The TZITZIS are passed through holes near the four corners of the garment (see 11:9-11,15) that are farthest apart (10:1). Four TZITZIS are passed through each hole (11:12-13), and the two groups of four ends are double-knotted to each other at the edge of the garment near the hole (11:14,15). One of the TZITZIS is made longer than the others (11:4); the long end of that one is wound around the other seven ends and double- knotted; this is done repeatedly so as to make a total of five double knots separated by four sections of winding, with a total length of at least four inches, leaving free-hanging ends that are twice that long (11:14).

TZITZIS should not be removed from a garment that is used by a person except to insert them in another garment; see 15:1. If a piece of a garment that has TZITZIS in it is attached to another garment, the TZITZIS are not valid (15:2); but if the piece is big enough to wear, TZITZIS may be inserted into its other corners (15:3). On cases where a garment is torn, or a piece is added to it, near a corner see 15:4-6. TZITZIS should be treated with respect even if they are no longer in a garment (see 21:1,4), and so should a garment that has (had) TZITZIS in it (see 21:2-3), but it is permitted to sleep in such a garment or to wear it in the toilet (21:3) or in a cemetery (see 23:1-3).

It is not mandatory to wear a garment that requires TZITZIS, but if a person wears such a garment, he is required to put TZITZIS in it (see 8:17), and it is proper to wear such a garment every day, preferably all day, but especially at prayer times (24:1,6). On borrowing such a garment (or other religious objects) without permission see 14:4. It is proper to wear the garment on top of one's other clothes (8:11;24:1) and to hold the TZITZIS and look at them while reciting SHEMA (see 24:2,4-5 and Ch.6). A blind man should wear TZITZIS even though he cannot see them (17:1), but it is not proper for a woman to wear them (see 17:2). A child should start wearing them when he is old enough to do it properly (17:3), as described in the next paragraph. On giving a garment with TZITZIS to a non-Jew see 20:2.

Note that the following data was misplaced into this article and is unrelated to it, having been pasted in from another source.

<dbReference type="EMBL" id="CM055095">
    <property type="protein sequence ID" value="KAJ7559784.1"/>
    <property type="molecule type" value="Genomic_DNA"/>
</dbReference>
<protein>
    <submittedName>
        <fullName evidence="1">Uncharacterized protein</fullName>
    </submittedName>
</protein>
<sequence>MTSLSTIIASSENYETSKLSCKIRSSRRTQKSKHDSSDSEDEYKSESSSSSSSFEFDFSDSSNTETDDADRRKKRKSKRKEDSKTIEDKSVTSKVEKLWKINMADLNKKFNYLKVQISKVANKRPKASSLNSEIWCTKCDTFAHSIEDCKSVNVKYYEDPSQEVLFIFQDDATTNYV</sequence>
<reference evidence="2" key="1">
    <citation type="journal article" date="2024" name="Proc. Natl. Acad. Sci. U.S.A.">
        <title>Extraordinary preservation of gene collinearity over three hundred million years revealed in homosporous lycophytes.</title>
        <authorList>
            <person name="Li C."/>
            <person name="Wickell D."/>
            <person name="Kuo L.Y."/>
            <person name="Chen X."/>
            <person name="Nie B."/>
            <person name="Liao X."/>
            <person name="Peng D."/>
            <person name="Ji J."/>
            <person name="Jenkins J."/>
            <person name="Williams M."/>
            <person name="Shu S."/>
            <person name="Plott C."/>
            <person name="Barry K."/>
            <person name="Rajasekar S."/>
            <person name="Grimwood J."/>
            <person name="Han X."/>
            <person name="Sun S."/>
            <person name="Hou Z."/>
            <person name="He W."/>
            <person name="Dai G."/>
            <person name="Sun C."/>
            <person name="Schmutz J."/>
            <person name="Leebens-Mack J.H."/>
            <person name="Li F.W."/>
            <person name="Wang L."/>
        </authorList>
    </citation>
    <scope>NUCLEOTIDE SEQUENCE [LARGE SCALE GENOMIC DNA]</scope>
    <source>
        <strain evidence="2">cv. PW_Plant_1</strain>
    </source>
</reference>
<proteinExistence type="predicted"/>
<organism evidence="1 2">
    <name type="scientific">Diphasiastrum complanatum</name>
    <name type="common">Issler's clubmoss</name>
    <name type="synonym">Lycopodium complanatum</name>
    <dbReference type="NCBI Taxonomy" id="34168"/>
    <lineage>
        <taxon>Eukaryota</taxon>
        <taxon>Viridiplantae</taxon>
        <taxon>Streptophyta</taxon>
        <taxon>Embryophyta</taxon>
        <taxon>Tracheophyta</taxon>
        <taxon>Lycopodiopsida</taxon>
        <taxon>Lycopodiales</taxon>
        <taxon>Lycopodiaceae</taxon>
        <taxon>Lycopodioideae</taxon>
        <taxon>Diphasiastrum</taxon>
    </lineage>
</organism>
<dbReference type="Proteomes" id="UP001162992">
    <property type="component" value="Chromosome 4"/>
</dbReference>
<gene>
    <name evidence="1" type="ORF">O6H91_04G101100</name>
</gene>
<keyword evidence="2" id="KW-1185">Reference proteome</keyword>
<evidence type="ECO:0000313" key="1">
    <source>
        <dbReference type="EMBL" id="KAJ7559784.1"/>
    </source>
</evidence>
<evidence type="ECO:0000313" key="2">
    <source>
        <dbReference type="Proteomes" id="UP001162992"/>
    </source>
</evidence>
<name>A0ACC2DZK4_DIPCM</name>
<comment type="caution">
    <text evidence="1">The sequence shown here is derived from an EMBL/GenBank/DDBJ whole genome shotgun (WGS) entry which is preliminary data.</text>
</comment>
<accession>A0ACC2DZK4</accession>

A garment that has TZITZIS should be put on while standing (8:1). It should be put on the upper body, and preferably (at least briefly) over the head (see 8:2-3); the TZITZIS should hang down in front and back (8:4). Each time such a garment is put on (see 8:12-15), the blessing "...Who commanded us about TZITZIS" is recited (if the garment is big enough: "...to cover ourselves with TZITZIS"); see 8:5-6. [This blessing is not recited when making TZITZIS (19:2), but the blessing "...Who kept us alive..." is recited then or when putting them on for the first time (22:1).] The blessing may be recited after dawn, but preferably when it is light enough to distinguish light from dark threads (18:3). It is recited in the morning even if the TZITZIS were worn all night or put on before dawn (8:16). Before reciting the blessing, a person should look at the TZITZIS (24:3), separate them (8:7), examine them closely to ensure they are intact (8:9), and remember that he is wearing them to be reminded of all the Commandments (8:8).

Project Genesis 2000. Shulchan Aruch. [On-line]. Available HTTP: 
http://www.torah.org/advanced/shulchan-aruch/classes/orachchayim/chapter2.html  
Copyright © Project Genesis.